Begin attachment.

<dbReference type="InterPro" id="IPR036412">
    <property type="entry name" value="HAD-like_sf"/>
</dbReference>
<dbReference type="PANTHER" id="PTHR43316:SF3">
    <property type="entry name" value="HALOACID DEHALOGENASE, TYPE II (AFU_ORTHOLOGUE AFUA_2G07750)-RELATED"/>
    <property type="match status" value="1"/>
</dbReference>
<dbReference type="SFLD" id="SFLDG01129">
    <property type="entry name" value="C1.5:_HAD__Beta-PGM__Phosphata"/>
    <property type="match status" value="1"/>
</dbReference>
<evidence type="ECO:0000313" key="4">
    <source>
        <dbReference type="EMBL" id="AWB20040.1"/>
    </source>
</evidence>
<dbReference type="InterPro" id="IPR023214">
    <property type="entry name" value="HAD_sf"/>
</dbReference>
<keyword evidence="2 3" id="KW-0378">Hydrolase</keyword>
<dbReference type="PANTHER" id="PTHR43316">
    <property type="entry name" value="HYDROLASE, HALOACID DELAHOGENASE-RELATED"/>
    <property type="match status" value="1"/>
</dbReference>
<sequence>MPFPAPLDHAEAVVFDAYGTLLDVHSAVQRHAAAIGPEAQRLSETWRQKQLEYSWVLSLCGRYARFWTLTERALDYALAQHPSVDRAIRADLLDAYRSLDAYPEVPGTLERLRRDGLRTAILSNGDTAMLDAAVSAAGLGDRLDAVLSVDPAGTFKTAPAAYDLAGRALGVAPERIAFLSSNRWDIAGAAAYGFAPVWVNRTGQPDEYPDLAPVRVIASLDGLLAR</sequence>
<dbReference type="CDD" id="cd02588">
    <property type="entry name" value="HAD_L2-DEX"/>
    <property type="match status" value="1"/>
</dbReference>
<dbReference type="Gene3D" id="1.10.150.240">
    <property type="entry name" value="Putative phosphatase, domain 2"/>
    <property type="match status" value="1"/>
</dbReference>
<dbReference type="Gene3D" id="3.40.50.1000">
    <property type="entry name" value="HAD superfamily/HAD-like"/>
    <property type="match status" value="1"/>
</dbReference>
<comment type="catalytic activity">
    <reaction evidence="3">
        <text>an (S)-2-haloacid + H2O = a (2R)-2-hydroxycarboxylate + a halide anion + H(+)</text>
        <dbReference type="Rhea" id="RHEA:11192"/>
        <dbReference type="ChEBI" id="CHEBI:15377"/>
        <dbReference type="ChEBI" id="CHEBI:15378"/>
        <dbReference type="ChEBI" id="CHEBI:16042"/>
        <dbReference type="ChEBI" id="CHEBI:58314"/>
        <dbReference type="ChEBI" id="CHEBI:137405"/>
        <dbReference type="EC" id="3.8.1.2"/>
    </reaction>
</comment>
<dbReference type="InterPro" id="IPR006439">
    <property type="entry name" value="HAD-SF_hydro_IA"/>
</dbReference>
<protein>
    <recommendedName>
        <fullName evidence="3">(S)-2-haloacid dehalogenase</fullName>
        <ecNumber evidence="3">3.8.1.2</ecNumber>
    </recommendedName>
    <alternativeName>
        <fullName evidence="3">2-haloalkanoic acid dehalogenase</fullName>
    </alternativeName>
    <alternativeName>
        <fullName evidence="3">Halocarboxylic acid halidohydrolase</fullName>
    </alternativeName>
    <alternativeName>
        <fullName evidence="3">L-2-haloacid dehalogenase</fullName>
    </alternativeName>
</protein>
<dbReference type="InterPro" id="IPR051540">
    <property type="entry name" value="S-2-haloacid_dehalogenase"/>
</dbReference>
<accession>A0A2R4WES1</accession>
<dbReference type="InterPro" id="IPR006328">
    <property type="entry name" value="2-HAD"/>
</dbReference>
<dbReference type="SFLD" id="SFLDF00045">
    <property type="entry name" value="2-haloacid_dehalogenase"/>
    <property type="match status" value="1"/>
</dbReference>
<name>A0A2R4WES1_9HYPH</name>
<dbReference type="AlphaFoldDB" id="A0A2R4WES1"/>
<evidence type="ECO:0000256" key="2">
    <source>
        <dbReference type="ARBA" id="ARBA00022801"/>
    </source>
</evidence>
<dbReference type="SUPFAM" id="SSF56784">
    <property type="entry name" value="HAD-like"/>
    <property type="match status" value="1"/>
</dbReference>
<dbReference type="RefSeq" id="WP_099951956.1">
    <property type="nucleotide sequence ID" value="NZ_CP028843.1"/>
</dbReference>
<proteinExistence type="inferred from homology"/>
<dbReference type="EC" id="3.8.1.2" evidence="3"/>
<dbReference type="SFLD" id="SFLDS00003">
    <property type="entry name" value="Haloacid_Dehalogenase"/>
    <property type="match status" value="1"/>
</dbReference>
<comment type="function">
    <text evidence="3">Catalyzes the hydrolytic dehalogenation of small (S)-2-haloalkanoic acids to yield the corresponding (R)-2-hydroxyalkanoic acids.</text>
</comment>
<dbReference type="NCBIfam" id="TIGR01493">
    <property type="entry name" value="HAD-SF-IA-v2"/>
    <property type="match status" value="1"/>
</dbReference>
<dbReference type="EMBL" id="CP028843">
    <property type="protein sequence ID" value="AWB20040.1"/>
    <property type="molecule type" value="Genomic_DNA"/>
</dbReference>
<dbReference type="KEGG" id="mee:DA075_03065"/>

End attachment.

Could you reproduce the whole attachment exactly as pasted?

<dbReference type="InterPro" id="IPR036412">
    <property type="entry name" value="HAD-like_sf"/>
</dbReference>
<dbReference type="PANTHER" id="PTHR43316:SF3">
    <property type="entry name" value="HALOACID DEHALOGENASE, TYPE II (AFU_ORTHOLOGUE AFUA_2G07750)-RELATED"/>
    <property type="match status" value="1"/>
</dbReference>
<dbReference type="SFLD" id="SFLDG01129">
    <property type="entry name" value="C1.5:_HAD__Beta-PGM__Phosphata"/>
    <property type="match status" value="1"/>
</dbReference>
<evidence type="ECO:0000313" key="4">
    <source>
        <dbReference type="EMBL" id="AWB20040.1"/>
    </source>
</evidence>
<dbReference type="InterPro" id="IPR023214">
    <property type="entry name" value="HAD_sf"/>
</dbReference>
<keyword evidence="2 3" id="KW-0378">Hydrolase</keyword>
<dbReference type="PANTHER" id="PTHR43316">
    <property type="entry name" value="HYDROLASE, HALOACID DELAHOGENASE-RELATED"/>
    <property type="match status" value="1"/>
</dbReference>
<sequence>MPFPAPLDHAEAVVFDAYGTLLDVHSAVQRHAAAIGPEAQRLSETWRQKQLEYSWVLSLCGRYARFWTLTERALDYALAQHPSVDRAIRADLLDAYRSLDAYPEVPGTLERLRRDGLRTAILSNGDTAMLDAAVSAAGLGDRLDAVLSVDPAGTFKTAPAAYDLAGRALGVAPERIAFLSSNRWDIAGAAAYGFAPVWVNRTGQPDEYPDLAPVRVIASLDGLLAR</sequence>
<dbReference type="CDD" id="cd02588">
    <property type="entry name" value="HAD_L2-DEX"/>
    <property type="match status" value="1"/>
</dbReference>
<dbReference type="Gene3D" id="1.10.150.240">
    <property type="entry name" value="Putative phosphatase, domain 2"/>
    <property type="match status" value="1"/>
</dbReference>
<dbReference type="Gene3D" id="3.40.50.1000">
    <property type="entry name" value="HAD superfamily/HAD-like"/>
    <property type="match status" value="1"/>
</dbReference>
<comment type="catalytic activity">
    <reaction evidence="3">
        <text>an (S)-2-haloacid + H2O = a (2R)-2-hydroxycarboxylate + a halide anion + H(+)</text>
        <dbReference type="Rhea" id="RHEA:11192"/>
        <dbReference type="ChEBI" id="CHEBI:15377"/>
        <dbReference type="ChEBI" id="CHEBI:15378"/>
        <dbReference type="ChEBI" id="CHEBI:16042"/>
        <dbReference type="ChEBI" id="CHEBI:58314"/>
        <dbReference type="ChEBI" id="CHEBI:137405"/>
        <dbReference type="EC" id="3.8.1.2"/>
    </reaction>
</comment>
<dbReference type="InterPro" id="IPR006439">
    <property type="entry name" value="HAD-SF_hydro_IA"/>
</dbReference>
<protein>
    <recommendedName>
        <fullName evidence="3">(S)-2-haloacid dehalogenase</fullName>
        <ecNumber evidence="3">3.8.1.2</ecNumber>
    </recommendedName>
    <alternativeName>
        <fullName evidence="3">2-haloalkanoic acid dehalogenase</fullName>
    </alternativeName>
    <alternativeName>
        <fullName evidence="3">Halocarboxylic acid halidohydrolase</fullName>
    </alternativeName>
    <alternativeName>
        <fullName evidence="3">L-2-haloacid dehalogenase</fullName>
    </alternativeName>
</protein>
<dbReference type="InterPro" id="IPR051540">
    <property type="entry name" value="S-2-haloacid_dehalogenase"/>
</dbReference>
<accession>A0A2R4WES1</accession>
<dbReference type="InterPro" id="IPR006328">
    <property type="entry name" value="2-HAD"/>
</dbReference>
<dbReference type="SFLD" id="SFLDF00045">
    <property type="entry name" value="2-haloacid_dehalogenase"/>
    <property type="match status" value="1"/>
</dbReference>
<name>A0A2R4WES1_9HYPH</name>
<dbReference type="AlphaFoldDB" id="A0A2R4WES1"/>
<evidence type="ECO:0000256" key="2">
    <source>
        <dbReference type="ARBA" id="ARBA00022801"/>
    </source>
</evidence>
<dbReference type="SUPFAM" id="SSF56784">
    <property type="entry name" value="HAD-like"/>
    <property type="match status" value="1"/>
</dbReference>
<dbReference type="RefSeq" id="WP_099951956.1">
    <property type="nucleotide sequence ID" value="NZ_CP028843.1"/>
</dbReference>
<proteinExistence type="inferred from homology"/>
<dbReference type="EC" id="3.8.1.2" evidence="3"/>
<dbReference type="SFLD" id="SFLDS00003">
    <property type="entry name" value="Haloacid_Dehalogenase"/>
    <property type="match status" value="1"/>
</dbReference>
<comment type="function">
    <text evidence="3">Catalyzes the hydrolytic dehalogenation of small (S)-2-haloalkanoic acids to yield the corresponding (R)-2-hydroxyalkanoic acids.</text>
</comment>
<dbReference type="NCBIfam" id="TIGR01493">
    <property type="entry name" value="HAD-SF-IA-v2"/>
    <property type="match status" value="1"/>
</dbReference>
<dbReference type="EMBL" id="CP028843">
    <property type="protein sequence ID" value="AWB20040.1"/>
    <property type="molecule type" value="Genomic_DNA"/>
</dbReference>
<dbReference type="KEGG" id="mee:DA075_03065"/>